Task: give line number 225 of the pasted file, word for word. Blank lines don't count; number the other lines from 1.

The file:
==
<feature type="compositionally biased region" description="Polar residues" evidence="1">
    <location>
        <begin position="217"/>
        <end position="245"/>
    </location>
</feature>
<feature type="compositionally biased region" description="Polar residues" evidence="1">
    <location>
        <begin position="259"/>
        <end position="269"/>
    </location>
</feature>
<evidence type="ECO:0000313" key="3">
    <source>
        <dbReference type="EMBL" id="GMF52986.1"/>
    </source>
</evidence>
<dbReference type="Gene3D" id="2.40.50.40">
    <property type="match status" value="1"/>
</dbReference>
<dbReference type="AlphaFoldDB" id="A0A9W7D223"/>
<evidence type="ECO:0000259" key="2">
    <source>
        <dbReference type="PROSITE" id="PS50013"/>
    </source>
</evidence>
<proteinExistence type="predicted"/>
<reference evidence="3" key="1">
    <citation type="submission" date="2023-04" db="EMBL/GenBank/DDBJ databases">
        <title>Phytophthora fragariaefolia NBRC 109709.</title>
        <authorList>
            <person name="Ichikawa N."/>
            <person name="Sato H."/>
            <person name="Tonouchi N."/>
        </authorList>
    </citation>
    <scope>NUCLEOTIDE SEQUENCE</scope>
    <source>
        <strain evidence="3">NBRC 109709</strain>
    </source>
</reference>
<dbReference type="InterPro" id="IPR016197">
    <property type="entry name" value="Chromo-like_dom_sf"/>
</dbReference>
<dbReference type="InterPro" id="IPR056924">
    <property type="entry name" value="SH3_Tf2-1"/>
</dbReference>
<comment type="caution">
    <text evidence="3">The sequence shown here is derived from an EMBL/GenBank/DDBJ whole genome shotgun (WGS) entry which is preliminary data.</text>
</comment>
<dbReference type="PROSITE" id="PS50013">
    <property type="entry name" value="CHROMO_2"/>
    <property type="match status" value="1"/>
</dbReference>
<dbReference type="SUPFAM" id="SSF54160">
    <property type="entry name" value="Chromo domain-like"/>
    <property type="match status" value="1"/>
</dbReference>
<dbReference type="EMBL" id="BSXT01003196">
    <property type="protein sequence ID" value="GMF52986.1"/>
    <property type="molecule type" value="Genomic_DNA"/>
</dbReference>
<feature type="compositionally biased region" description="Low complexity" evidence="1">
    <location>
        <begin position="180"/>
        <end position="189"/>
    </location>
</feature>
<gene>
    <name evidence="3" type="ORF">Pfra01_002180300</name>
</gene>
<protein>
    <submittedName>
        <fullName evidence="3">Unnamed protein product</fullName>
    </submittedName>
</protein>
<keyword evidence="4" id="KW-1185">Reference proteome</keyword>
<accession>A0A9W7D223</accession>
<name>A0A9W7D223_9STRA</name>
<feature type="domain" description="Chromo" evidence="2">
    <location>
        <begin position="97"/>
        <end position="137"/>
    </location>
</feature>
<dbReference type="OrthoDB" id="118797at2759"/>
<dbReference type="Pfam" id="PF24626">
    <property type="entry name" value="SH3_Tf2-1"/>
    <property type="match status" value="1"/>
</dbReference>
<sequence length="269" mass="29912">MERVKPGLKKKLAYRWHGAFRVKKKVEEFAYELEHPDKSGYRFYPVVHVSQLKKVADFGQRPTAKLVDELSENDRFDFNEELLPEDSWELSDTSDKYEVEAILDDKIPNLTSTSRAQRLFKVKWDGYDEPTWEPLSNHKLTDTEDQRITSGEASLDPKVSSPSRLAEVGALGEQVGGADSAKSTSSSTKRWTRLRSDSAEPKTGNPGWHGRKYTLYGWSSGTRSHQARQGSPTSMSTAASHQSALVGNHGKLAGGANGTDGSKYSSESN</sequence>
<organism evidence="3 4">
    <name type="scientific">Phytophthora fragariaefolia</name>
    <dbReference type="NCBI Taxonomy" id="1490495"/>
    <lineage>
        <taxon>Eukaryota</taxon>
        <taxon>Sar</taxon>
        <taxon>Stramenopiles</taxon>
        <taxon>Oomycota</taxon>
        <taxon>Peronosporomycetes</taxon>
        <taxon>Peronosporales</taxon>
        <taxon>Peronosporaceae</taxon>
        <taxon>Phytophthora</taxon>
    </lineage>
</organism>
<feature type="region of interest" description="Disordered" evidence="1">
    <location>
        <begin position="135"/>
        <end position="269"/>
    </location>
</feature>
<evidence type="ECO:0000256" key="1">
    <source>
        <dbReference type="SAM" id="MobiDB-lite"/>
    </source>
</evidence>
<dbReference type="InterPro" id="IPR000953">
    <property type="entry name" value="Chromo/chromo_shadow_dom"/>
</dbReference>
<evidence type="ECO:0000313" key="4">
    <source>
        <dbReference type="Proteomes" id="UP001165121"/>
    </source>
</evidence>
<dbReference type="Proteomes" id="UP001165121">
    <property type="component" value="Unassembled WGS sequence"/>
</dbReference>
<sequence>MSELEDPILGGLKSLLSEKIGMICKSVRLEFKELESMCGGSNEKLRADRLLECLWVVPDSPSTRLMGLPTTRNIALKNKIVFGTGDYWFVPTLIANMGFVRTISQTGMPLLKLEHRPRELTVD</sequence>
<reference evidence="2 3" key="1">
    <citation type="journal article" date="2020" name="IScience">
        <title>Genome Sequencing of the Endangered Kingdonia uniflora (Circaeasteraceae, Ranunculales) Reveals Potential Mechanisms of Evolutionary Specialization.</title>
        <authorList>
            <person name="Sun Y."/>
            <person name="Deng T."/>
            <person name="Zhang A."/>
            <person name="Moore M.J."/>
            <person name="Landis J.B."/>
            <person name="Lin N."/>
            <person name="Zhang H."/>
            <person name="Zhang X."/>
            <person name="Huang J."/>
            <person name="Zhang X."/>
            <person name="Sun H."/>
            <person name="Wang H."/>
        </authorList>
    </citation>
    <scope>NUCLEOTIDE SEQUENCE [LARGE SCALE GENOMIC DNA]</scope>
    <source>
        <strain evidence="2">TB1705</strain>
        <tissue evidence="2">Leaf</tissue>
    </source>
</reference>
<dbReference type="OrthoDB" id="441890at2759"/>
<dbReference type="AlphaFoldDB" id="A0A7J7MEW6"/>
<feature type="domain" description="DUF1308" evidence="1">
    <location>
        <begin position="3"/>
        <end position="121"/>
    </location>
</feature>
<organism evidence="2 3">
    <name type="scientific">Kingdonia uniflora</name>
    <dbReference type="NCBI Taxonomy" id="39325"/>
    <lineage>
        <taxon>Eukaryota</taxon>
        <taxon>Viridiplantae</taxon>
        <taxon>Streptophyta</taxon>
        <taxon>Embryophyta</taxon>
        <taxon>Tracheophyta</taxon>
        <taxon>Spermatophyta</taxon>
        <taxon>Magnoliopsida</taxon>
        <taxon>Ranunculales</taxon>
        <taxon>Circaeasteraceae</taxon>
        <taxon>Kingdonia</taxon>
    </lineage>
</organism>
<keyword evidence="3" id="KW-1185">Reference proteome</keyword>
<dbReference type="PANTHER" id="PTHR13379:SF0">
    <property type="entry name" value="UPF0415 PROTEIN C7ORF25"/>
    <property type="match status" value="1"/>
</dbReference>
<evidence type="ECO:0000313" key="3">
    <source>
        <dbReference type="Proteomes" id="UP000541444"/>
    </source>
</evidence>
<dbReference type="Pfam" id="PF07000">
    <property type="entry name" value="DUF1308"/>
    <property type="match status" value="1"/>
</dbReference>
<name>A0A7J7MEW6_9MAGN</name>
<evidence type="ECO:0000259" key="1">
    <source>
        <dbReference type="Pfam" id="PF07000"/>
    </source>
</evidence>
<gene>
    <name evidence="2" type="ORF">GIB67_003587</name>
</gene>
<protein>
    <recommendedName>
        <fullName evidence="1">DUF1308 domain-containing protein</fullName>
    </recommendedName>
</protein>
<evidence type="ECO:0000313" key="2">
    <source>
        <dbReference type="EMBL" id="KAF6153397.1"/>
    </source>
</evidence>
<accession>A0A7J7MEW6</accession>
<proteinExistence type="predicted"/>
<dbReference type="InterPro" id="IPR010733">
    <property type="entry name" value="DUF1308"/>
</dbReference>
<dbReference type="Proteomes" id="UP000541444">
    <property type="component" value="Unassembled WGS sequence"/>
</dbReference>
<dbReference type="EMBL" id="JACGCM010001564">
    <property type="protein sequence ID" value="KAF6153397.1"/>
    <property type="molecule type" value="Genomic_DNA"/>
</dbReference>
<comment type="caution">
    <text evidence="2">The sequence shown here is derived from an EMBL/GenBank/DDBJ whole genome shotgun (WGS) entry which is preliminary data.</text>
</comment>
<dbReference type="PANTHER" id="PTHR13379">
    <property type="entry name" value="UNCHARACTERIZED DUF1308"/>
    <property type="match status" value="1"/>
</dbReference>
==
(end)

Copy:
<dbReference type="PANTHER" id="PTHR13379">